PLATFORM: To gain readers for my fiction, I recently self-published a novella called Poison Dance that’s related to Midnight Thief. I’ve been doing a lot of promotion for the novella, as well as giving it away for reviews in hopes of building buzz and gaining readers.

ADVICE FOR WRITERS: Get critique partners that you can trust.

NEXT UP: I’m exploring the possibility of a sequel to Midnight Thief, as well as some ideas for unrelated works.




Chasing the Sun (MAY 2014, NEW HARVEST)

QUICK TAKE: A tense family drama about a husband’s quest to save his wife, who’s been kidnapped in Lima, Peru, in 1992, and how far he’ll go to save their imperfect marriage.

WRITES FROM: Austin, Texas

BEFORE THE BOOK: I worked as an editor at a start-up magazine on Miami Beach before deciding to freelance full-time. I worked on magazine assignments by day, and wrote fiction by night/morning.

TIME FRAMEChasing the Sun was my “drawer novel.” It began as my senior thesis when I was a Creative Writing undergrad at the University of Miami, but when I graduated in 2006, I didn’t feel ready to take it any further. I tucked it away and wrote a new story—a novel that, five years later, led to me signing with my agent. While we waited and hoped for that novel to sell (it didn’t), I went back to Chasing the Sun and revised it some more. Seven years after I first started writing it, the story sold.

ENTER THE AGENT: I met Brandi Bowles of Foundry Literary + Media at the Writer’s League of Texas Agent & Editors Conference in 2010. Brandi and I saw eye-to-eye on so many things; I was delighted to sign with her.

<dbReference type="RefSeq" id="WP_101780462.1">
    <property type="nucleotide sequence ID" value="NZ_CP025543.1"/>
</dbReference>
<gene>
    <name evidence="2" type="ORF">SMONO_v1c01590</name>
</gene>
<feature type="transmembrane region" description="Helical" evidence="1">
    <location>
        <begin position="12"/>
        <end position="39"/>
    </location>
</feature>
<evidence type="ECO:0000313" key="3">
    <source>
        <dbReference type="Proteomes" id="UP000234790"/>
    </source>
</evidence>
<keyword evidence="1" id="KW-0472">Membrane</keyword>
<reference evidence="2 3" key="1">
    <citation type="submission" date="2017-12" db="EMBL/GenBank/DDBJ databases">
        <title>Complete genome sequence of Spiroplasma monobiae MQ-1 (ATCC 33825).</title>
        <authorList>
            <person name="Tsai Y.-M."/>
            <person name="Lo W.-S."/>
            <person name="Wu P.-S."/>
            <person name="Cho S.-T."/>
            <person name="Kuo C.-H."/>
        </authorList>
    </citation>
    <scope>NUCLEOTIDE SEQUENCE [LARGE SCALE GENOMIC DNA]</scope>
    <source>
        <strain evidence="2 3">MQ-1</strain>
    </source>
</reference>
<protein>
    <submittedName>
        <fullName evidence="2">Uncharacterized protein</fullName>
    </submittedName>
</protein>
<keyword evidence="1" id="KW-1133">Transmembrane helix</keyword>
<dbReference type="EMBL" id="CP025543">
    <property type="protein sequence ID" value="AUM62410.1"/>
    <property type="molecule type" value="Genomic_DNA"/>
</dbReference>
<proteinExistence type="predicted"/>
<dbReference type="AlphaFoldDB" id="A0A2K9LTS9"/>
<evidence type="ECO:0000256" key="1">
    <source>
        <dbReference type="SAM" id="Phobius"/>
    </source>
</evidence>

WHAT I LEARNED: That there are no guarantees. I’d heard about many authors who landed an agent and then the book didn’t sell, but I didn’t want to think it’d happen to me. Success isn’t just the multiple offers of representation, or the luck of a bestseller; it’s not giving up when rejection comes.

WHAT I WISH I WOULD HAVE DONE DIFFERENT: Managing my expectations would’ve saved me a lot of hardship. There’s no point where things suddenly become easy. Writing a book, landing an agent, getting a book deal and then having that book sell to readers—it’s all hard work. But it’s incredibly rewarding every step of the way.

PLATFORM: I blog at, a group blog made up of five first-time novelists, and I attend as many signings and events as I can within my local literary community.

ADVICE FOR WRITERS: If you can write your way into a problem, you can write your way out of it. It’s like building a puzzle: You can’t figure out where the pieces go by staring at it. You have to try one piece after another until the right one fits.